Prime Minister Tony Blair has done the unthinkable – and in the eyes of some, the unforgivable. In a television -interview on 4 March he mentioned God and politics in the same breath.
He would answer to God, said Mr Blair, for his decision to go to war against Saddam Hussein. He added that his interest in politics ultimately stemmed from his belief in God: ‘I kind of got into religion and politics at the same time’, he said. ‘I began to think about the world differently’.
Though hardly the clearest confession of faith, this nevertheless implies that politics and religion can mix. This is, of course, contrary to received wisdom in the UK which requires that politicians ‘don’t do God’.
This expression was coined when Tony Blair was asked in an interview about his Christian faith. His erstwhile ‘spin doctor’ Alistair Campbell interrupted the Prime Minister’s reply to say, ‘I’m sorry, we don’t do God’.
Referring to the incident, the London Daily Telegraph on 5 May 2003 commented, ‘One could write a book about everything that this little intervention has to tell us about Mr Blair and his style of government, and about Britain in 2003 … What does it tell us about modern Britain, that Mr Blair’s chief adviser on his “image” should think that it would look bad for him to mention God?’ 1
No one would deny that politics and religion can make uneasy bedfellows. On the one hand we have theocratic regimes like some Islamic nations today, which are governed according to religious law. The result is generally draconian and oppressive, especially for any who do not conform.
On the other hand, we have in many Western nations a situation where religious principles and morality are actively excluded from the process of government – making an amoral atheism the de facto arbiter of national life.
Where can we find the proper balance? In a right understanding of the Bible’s teaching on these things.
Firstly, the Bible teaches that there are absolute moral requirements ordained by God for the regulation of human society. Although famously expressed in the Ten Commandments, God’s requirements predate the Law of Sinai (for example, murder is condemned in Genesis 9:6) and find their fullest flower in the teachings of Jesus Christ and his apostles (for example, we are to love our enemies).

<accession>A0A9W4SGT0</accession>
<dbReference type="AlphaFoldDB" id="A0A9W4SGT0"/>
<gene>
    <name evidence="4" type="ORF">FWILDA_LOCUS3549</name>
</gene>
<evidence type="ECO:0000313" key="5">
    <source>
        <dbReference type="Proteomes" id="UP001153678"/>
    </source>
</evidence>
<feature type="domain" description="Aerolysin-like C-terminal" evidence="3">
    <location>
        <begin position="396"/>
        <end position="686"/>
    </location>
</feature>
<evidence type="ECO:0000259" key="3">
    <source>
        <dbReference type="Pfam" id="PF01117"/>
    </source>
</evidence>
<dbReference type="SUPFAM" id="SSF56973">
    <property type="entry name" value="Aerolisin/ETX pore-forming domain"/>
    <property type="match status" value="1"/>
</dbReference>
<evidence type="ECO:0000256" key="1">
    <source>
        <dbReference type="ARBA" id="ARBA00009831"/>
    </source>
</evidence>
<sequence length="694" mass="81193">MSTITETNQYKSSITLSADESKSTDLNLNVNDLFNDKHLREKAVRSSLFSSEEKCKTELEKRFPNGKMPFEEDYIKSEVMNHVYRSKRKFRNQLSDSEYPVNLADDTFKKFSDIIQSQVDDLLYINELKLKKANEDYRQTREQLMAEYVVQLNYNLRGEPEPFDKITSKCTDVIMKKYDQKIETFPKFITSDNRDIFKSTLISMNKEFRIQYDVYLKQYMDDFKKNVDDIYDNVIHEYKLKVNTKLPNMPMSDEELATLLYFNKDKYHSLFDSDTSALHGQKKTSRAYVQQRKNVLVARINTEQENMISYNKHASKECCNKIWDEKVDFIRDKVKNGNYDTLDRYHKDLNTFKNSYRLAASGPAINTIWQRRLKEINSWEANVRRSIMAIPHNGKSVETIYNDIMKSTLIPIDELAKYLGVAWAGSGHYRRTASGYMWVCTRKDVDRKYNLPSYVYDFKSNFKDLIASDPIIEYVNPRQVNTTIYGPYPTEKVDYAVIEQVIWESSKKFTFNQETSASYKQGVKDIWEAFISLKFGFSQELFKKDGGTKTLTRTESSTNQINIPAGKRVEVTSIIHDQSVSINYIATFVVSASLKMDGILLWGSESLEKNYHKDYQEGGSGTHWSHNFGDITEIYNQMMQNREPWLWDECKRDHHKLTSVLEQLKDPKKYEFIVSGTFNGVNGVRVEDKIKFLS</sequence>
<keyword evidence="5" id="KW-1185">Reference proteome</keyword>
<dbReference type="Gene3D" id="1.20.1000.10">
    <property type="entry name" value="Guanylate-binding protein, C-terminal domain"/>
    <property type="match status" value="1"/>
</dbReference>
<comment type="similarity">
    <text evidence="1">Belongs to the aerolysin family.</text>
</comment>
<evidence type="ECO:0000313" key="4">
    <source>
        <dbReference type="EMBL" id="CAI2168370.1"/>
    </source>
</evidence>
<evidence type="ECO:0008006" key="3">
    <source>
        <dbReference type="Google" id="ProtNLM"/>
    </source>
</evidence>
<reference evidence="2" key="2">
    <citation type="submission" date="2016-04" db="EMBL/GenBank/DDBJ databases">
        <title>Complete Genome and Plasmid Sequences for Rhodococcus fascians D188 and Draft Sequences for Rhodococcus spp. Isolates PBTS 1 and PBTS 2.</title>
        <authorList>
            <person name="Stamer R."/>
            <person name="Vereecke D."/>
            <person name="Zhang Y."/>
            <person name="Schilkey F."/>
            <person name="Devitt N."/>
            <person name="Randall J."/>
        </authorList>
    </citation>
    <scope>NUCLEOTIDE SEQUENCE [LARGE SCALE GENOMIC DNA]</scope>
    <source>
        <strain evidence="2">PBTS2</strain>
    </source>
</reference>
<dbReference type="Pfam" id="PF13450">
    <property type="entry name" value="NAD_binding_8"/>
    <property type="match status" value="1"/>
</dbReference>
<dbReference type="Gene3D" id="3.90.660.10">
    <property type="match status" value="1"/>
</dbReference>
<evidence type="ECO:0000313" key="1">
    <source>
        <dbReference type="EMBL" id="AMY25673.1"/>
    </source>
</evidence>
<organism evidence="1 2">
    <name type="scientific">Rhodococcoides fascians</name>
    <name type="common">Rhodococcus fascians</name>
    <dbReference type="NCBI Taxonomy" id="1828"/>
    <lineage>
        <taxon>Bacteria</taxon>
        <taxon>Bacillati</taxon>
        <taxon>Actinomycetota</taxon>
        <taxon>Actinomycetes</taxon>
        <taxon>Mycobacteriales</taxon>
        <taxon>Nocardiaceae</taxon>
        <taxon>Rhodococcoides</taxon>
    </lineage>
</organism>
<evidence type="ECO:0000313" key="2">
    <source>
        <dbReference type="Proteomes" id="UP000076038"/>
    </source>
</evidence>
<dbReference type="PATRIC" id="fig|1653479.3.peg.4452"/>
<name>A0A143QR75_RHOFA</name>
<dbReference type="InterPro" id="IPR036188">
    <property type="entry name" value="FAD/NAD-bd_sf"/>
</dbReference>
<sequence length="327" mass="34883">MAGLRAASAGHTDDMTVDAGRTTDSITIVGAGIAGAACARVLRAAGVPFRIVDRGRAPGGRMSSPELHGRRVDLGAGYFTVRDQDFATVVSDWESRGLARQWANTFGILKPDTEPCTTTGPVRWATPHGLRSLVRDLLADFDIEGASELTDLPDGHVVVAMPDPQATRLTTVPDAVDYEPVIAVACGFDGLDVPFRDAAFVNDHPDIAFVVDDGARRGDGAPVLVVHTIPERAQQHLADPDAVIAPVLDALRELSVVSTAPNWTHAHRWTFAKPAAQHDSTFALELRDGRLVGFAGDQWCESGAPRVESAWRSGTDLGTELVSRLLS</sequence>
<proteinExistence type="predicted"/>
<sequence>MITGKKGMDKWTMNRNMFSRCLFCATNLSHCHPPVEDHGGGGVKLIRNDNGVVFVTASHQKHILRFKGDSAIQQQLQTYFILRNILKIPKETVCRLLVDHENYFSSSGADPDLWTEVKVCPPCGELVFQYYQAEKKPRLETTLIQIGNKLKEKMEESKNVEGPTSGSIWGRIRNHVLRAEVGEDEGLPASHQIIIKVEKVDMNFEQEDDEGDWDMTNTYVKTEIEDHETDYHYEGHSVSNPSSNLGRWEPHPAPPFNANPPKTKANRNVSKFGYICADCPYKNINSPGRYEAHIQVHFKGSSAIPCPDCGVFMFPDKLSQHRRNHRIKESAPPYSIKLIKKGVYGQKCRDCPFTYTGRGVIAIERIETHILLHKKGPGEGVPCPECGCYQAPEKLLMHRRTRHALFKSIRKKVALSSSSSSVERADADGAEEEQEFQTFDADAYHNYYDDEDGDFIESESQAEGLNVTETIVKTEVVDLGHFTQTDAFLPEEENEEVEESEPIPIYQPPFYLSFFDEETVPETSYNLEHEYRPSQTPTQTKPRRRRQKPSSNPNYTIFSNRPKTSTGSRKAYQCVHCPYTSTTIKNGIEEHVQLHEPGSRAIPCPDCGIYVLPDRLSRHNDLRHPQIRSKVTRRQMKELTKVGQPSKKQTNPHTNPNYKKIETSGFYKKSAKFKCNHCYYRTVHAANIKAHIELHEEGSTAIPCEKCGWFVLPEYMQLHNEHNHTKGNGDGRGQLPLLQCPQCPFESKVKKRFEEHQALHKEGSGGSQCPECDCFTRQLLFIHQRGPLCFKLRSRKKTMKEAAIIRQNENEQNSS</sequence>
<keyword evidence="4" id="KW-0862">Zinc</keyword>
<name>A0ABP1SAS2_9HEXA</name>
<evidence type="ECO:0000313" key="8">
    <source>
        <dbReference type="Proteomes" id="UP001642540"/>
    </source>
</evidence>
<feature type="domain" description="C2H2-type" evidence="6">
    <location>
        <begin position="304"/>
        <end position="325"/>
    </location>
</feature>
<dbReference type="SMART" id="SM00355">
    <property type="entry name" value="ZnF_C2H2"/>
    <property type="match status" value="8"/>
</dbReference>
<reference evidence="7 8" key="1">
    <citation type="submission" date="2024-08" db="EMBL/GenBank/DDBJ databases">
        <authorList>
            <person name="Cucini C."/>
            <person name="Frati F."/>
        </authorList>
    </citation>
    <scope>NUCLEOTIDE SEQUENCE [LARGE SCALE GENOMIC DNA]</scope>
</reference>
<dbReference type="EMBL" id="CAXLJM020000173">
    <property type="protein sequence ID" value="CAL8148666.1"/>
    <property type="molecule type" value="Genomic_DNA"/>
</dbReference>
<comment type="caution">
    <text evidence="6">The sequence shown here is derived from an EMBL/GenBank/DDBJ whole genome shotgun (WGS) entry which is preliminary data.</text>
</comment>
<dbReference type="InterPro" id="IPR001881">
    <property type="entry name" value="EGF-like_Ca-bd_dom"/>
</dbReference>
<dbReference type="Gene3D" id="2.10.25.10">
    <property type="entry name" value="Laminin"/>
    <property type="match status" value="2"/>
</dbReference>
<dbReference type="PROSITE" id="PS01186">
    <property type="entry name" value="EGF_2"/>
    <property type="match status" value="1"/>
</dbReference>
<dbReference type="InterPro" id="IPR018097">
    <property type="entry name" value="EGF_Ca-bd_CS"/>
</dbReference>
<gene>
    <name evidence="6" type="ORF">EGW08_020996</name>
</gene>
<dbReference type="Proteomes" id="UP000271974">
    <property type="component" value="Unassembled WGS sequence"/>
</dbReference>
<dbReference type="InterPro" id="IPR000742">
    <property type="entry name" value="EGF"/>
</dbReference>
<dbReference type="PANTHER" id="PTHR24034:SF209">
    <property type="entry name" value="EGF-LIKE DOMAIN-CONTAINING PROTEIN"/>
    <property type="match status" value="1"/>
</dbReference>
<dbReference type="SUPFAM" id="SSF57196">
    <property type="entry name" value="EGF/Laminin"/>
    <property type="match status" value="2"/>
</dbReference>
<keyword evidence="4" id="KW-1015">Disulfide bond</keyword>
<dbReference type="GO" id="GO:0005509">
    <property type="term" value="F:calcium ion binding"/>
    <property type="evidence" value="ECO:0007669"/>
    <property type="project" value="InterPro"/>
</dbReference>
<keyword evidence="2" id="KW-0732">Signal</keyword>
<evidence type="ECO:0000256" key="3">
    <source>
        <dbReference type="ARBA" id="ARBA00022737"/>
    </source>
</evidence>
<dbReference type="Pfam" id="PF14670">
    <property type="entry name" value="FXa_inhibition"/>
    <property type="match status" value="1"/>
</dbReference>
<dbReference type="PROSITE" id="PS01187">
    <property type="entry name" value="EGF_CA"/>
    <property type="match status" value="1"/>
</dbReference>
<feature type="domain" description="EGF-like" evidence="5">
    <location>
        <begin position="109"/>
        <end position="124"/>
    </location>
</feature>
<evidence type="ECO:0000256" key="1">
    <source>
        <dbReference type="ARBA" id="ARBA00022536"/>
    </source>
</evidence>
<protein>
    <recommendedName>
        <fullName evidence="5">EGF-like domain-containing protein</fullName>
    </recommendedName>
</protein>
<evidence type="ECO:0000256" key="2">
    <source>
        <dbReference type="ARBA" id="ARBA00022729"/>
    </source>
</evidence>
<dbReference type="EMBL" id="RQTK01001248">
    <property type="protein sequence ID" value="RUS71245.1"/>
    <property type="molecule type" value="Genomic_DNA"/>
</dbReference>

Secondly, because man is a fallen creature – unable and unwilling to keep God’s laws – it was necessary for God to ordain ‘the powers that be’ (for us, the State) to ensure that human society would not self-destruct (Romans 13:1-7).
We are called not only to obey the rule of law but to pray for leaders and authorities that they might rule wisely, and thus facilitate the spread of the gospel (1 Timothy 2:2).
Thirdly, the church and the State are distinct. We are to ‘render to Caesar the things that are Caesar’s and to God the things that are God’s’. Christ’s kingdom is not of this world (Matthew 12:17; John 18:36).
We must not fall into the trap of taking the ancient theocratic State of Israel as our model for human society. Old Testament Israel is a picture of the church not of the State.
Where does this lead us? Surely, to a State that is independent of the church or any established religion but that is essentially moral in its laws and its exercise of authority. Those who rule should be guided by moral principles rather than pragmatic or self-serving considerations (‘give the voters what they want or they won’t vote for our lot next time around’).
It remains, of course, to define what ‘morality’ means in a secular context. This is a complex issue and we cannot develop it here. But our starting point should be that God has written ‘the works of the law’ on the consciences of all men.
The one thing we cannot afford are amoral politicians – who either have no beliefs or moral convictions, or who deliberately exclude such principles from their governance of the nation.
Politicians should not be afraid to ‘do God’ if he is indeed the source of their convictions.